Bolivia: indigenous march on Constituent Assembly

Indigenous people in Bolivia are marching cross-country from the lowland city of Santa Cruz de la Sierra to the judicial capital, Sucre, where the country’s Constituent Assembly is meeting. About 400 men, women and children from the tropical zone’s ethnicities, led by the Confederation of Indigenous People of Eastern Bolivia (CIDOB), launched their 608-kilometer march this weekend. CIDOB leader Adolfo Chávez said the marchers will take their demands for autonomy for indigenous peoples to the Assembly, which has been hashing out a new constitution for Bolivia since it opened in August 2006.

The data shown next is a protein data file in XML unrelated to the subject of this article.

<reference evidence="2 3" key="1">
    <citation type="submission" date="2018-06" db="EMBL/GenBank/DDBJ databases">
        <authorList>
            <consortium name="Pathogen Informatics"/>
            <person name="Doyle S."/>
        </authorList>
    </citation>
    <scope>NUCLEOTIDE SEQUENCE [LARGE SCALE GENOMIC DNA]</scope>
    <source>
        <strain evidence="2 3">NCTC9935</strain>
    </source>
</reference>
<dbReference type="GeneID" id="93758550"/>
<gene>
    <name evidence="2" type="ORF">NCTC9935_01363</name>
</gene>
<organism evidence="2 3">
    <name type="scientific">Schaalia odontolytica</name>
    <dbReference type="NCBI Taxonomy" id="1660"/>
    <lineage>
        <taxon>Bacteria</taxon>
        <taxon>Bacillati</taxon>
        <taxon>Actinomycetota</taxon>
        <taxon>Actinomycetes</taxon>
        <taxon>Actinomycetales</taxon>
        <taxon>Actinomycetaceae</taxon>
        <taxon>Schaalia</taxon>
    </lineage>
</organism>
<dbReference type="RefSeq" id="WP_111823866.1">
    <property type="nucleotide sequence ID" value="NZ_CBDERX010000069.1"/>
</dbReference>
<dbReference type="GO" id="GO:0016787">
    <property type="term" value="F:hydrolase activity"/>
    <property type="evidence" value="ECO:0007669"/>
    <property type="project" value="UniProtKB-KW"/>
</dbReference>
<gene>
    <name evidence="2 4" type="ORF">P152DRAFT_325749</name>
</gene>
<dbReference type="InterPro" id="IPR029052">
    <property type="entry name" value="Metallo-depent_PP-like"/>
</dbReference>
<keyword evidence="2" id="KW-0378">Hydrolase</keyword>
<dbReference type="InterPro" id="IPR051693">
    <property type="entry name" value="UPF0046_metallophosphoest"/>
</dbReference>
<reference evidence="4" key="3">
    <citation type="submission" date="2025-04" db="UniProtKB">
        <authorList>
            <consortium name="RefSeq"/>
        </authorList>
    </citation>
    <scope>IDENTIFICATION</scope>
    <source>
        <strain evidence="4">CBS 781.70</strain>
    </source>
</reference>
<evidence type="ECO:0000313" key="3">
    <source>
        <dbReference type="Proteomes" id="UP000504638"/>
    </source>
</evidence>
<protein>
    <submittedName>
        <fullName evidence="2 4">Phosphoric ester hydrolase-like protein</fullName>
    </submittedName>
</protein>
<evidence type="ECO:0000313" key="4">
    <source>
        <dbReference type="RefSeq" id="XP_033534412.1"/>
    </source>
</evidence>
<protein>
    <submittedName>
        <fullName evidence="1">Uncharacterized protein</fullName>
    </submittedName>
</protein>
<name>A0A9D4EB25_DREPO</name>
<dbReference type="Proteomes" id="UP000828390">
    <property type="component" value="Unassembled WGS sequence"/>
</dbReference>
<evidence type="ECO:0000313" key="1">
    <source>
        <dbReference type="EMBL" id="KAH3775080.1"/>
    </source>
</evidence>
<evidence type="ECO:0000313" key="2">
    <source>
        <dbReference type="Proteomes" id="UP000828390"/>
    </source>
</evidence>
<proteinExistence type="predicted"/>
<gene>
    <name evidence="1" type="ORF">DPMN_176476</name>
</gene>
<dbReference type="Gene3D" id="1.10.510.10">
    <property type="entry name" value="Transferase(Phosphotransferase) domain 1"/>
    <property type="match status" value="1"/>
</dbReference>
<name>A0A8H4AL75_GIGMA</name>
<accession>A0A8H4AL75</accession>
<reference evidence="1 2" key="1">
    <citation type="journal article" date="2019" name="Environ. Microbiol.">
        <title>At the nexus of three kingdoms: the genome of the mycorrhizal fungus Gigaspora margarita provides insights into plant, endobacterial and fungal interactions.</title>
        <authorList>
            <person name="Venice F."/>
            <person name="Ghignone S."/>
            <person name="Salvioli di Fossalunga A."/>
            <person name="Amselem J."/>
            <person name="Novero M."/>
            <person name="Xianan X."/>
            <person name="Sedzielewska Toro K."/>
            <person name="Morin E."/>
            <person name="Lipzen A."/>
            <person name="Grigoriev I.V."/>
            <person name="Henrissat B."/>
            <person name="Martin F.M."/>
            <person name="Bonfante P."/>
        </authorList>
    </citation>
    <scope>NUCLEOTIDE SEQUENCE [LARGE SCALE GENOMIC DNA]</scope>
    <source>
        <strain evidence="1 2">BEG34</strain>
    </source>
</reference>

The march to exert pressure on the Assembly’s 255 members arises a week after a mass rally of Santa Cruz de la Sierra townspeople declared in favour of autonomy for four of Bolivia’s nine departments—but not for indigenous peoples.

The indigenous march comes shortly after the Constituent Assembly was extended to Dec. 14—although those directing its proceedings hope to have a new constitution approved by Aug. 6, which was the original deadline. (IPS, July 10)

See our last posts on Bolivia and the autonomy struggle.